I was there in spirit, watching the clock, imagining delays, knowing it wouldn't happen at exactly 9:30. I worked with Atul Raj that morning, who told me about his experiences in the same pursuit.

I just read your blog. You bring a tear to my eye. I am always
surprised, too, by the emotion that can well up at certain moments, no matter how stiff one's upper lip may be.

Forgive me for repeating myself, but I can't help but admire your
sticking to this long task. It is hard to put myself in your shoes --
to want to live somewhere else, to want to go through such a process,
to think it might be worth the headache. But, you have made me a more thoughtful citizen by your example. I am who I am and I may not be a better citizen, I may not pay more attention to the machinations of our country, but I will not take the privilege of my life here for granted.

While I'm not the most flag-waving, president-hugging patriot, I have always felt this was a great country to live in and was glad I was born here. I don't really know enough about other places for the next statement to be well-informed, but: I can't think of a better place to live. (Canada seems interesting, though.)

So, again, WELCOME! CONGRATULATIONS! IT'S OVER! I hope you can relax

PS - I am curious: You said you were the only one from the UK. Which
country seemed to have the most at the ceremony?

(from "K")

Twilight said...

Thank you so much for that "K"!

In answer to your question - the biggest group, by far, came from Mexico. We reckoned they accounted for a quarter to a third of the whole group. When we did a rehearsal of the stand-up/sit down thing, before the ceremony started the large uprising of the contingent from Mexico raised loud laughter! :-D

There wasn't a significantly large group from anywhere else, as far as we could see. I recall one person from Germany, one from Greece, two from Iran, three or four from People's Republic of China, one from Russia, I think three from the Philippines, one from Ivory Coast, one Ghana, one Australia, India, Pakistan, Hong Kong, Trinidad.... the rest have become a blur!

The Next President of The United States said...

Wonderful to have you a part of The Great Experiment. We need all the test subjects we can get, you know?!

Very proud of you for enduring the process, without throwing up your hands and just returning to the Isles, or taking an automatic weapon to the INS offices! (Ooops, I probably just became a "suspect" in the Office of Homeland Security for that remark!!)

Hope this Americanization turns out to be all you're hoping. We're certainly pleased to have you in our clan. (Ooops, now I've made a reference to "clan" and am probably on an FBI "watch list!" Ah, well!)

Of course, I do expect that now you're a voting citizen, that I can count on your all-important vote in November?! After all, according to an e-mail I received last week at my political campaign headquarters at The Banner, an astute fellow in Duncan has observed. "Your nonsense makes more sense then anything the other people running are saying!!" So, vote Gemini!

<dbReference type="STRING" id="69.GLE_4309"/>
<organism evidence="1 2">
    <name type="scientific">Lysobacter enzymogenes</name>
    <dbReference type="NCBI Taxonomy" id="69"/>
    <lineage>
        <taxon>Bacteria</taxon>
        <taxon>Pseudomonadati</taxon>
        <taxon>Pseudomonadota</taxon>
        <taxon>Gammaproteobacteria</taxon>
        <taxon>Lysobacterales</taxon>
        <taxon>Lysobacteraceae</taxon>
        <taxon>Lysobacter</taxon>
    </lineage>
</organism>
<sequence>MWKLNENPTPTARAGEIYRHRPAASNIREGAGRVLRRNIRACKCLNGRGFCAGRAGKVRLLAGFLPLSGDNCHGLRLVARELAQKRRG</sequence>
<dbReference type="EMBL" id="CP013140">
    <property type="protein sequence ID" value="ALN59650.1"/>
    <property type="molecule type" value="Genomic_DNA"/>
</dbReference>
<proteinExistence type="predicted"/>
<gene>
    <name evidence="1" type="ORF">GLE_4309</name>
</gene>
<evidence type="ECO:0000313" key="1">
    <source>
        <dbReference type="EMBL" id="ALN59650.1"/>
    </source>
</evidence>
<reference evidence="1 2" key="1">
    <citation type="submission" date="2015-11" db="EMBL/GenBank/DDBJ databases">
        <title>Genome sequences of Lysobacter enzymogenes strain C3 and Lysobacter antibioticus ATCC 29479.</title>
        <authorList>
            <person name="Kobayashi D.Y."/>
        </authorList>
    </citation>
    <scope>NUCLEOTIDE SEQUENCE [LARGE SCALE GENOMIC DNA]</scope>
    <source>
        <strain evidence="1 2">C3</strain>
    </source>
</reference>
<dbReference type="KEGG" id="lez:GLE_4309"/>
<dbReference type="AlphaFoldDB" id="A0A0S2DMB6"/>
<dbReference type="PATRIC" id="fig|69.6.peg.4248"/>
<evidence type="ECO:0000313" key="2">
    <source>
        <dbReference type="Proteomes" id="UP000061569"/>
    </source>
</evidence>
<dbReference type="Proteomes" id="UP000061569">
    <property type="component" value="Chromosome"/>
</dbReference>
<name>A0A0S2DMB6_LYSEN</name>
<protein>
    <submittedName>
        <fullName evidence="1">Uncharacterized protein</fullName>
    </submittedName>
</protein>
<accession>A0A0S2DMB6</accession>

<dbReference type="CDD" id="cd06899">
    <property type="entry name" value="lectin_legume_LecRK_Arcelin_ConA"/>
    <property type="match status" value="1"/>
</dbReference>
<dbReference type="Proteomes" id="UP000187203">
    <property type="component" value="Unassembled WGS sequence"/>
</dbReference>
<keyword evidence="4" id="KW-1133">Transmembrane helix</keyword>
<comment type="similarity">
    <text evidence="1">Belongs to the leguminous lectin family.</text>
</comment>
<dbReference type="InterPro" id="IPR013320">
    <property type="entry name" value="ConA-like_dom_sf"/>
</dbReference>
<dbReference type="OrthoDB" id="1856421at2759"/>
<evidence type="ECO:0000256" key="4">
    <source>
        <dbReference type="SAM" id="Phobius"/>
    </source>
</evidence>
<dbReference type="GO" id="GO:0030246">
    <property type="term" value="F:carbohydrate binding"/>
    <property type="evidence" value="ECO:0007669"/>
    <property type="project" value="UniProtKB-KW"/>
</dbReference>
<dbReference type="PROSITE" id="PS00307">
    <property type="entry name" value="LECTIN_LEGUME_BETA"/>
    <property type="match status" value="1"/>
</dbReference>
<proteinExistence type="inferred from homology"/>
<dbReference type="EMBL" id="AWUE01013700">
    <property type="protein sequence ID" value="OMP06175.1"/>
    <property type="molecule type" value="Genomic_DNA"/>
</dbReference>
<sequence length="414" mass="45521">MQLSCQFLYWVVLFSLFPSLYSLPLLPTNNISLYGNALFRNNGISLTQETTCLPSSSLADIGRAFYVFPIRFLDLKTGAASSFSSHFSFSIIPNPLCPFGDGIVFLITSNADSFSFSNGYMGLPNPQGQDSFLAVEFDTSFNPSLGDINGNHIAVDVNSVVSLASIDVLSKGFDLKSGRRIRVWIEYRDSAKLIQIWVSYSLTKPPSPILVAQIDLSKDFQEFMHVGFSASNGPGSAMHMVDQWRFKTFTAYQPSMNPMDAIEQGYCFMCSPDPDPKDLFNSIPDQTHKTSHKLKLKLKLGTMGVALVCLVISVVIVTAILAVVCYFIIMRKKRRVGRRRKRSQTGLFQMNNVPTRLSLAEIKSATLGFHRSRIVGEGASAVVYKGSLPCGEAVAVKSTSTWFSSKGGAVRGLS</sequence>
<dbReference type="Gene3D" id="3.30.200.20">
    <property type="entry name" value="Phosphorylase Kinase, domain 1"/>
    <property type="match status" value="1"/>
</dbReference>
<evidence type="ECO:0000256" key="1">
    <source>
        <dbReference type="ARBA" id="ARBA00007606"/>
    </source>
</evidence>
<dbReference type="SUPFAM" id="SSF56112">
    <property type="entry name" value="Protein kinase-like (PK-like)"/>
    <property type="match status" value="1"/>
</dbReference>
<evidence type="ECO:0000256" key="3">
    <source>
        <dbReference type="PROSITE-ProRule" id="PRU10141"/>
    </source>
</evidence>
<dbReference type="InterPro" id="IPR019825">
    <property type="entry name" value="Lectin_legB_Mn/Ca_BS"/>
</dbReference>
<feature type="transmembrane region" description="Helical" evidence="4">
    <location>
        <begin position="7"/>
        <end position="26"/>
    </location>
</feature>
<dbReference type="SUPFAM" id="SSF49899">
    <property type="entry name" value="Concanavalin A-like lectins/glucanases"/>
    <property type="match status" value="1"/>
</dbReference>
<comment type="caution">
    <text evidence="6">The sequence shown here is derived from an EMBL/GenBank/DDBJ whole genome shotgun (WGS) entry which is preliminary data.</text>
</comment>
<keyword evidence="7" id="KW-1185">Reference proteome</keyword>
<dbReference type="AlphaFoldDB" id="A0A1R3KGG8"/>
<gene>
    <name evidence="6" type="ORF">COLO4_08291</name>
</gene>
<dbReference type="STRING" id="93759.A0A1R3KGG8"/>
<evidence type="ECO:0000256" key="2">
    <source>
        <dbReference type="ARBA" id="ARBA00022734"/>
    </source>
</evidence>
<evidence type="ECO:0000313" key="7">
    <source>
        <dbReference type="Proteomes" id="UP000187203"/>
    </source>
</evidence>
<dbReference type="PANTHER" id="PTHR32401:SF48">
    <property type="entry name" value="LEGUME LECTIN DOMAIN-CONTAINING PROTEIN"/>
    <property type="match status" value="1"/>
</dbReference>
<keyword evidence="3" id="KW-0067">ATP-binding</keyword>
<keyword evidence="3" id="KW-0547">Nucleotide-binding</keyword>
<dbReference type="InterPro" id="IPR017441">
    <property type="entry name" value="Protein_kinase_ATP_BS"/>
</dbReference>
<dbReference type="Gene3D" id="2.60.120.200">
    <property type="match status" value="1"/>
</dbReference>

And welcome aboard. We must raise a glass soon!

Twilight said...

Thank you kindly, TNPOTUS !

LOL! Shouldn't you be on one of those Rainbow Tours of Europe and the Middle East, telling the world how wonderful you are? It's the in-thing just now. ;-)

I tend to agree with your reader - your nonsense is quite fetching, and that's a lot more than can be said about the words of certain other politicians currently in the limelight. I may yet "write you in" on 4 November!

Yes, we must! (That sounds unfortunately like the "Yes we Can" I prefer to forget).

Your theatrical alter ego will be surfacing again soon, we'll look forward to that. Hey - there's an ideal opportunity for some Gemini stumping!

Starry Night Astrology said...

Congratulations! Its good to see someone triumph in the face of our bureaucracy!

Twilight said...

Thank you, Starry Night Astro !

They don't make it easy - that's for sure. :-)

anthonynorth said...

Congratulations. It's over now. A long road. Time to take it in, relax, refresh yourself.

Twilight said...

Thank you, AN! Yes, I just have to tie up the loose ends now - change Social Security status and apply for a US passport - then it'll be truly done and dusted! :-)

R J Adams said...

Congratulations! You stuck it out and achieved something that meant so much to you. I'm truly glad - though personally I'd have choked on the Oath of Allegiance. ;-)

Twilight said...

And thank you!
I understand your feelings about the Oath. I originally had reservations about it myself, but a strange thing happened to the way I felt after Rev. Wright came on the scene. I don't understand it exactly, but I just began to feel protective of all that's good here, and there is plenty. I found his words so objectionable that they provided the motivation I needed to be able to swear the Oath without compunction.

As I often say - "it's an ill wind that blows nobody any good" ;-)

(You can arrange for a modified version of the Oath, by the way.)

Shanna said...


--from a fellow non-native Oklahoman ;-)

Anonymous said...

congrats! yay!

Twilight said...

Shanna and Lunzillaz

Hi there to both - and thank you for stopping by and for your congrats!

Dunyazade said...


I don't know you but as I was reading this, I was getting emotional too! lol!

Twilight said...

LOL, Dunyazade! but I think I understand. There's something about the original concept the United States of America stood (and, at its best) stands for, which is very, very touching.

Twilight said...

And thank you, Dunyazade!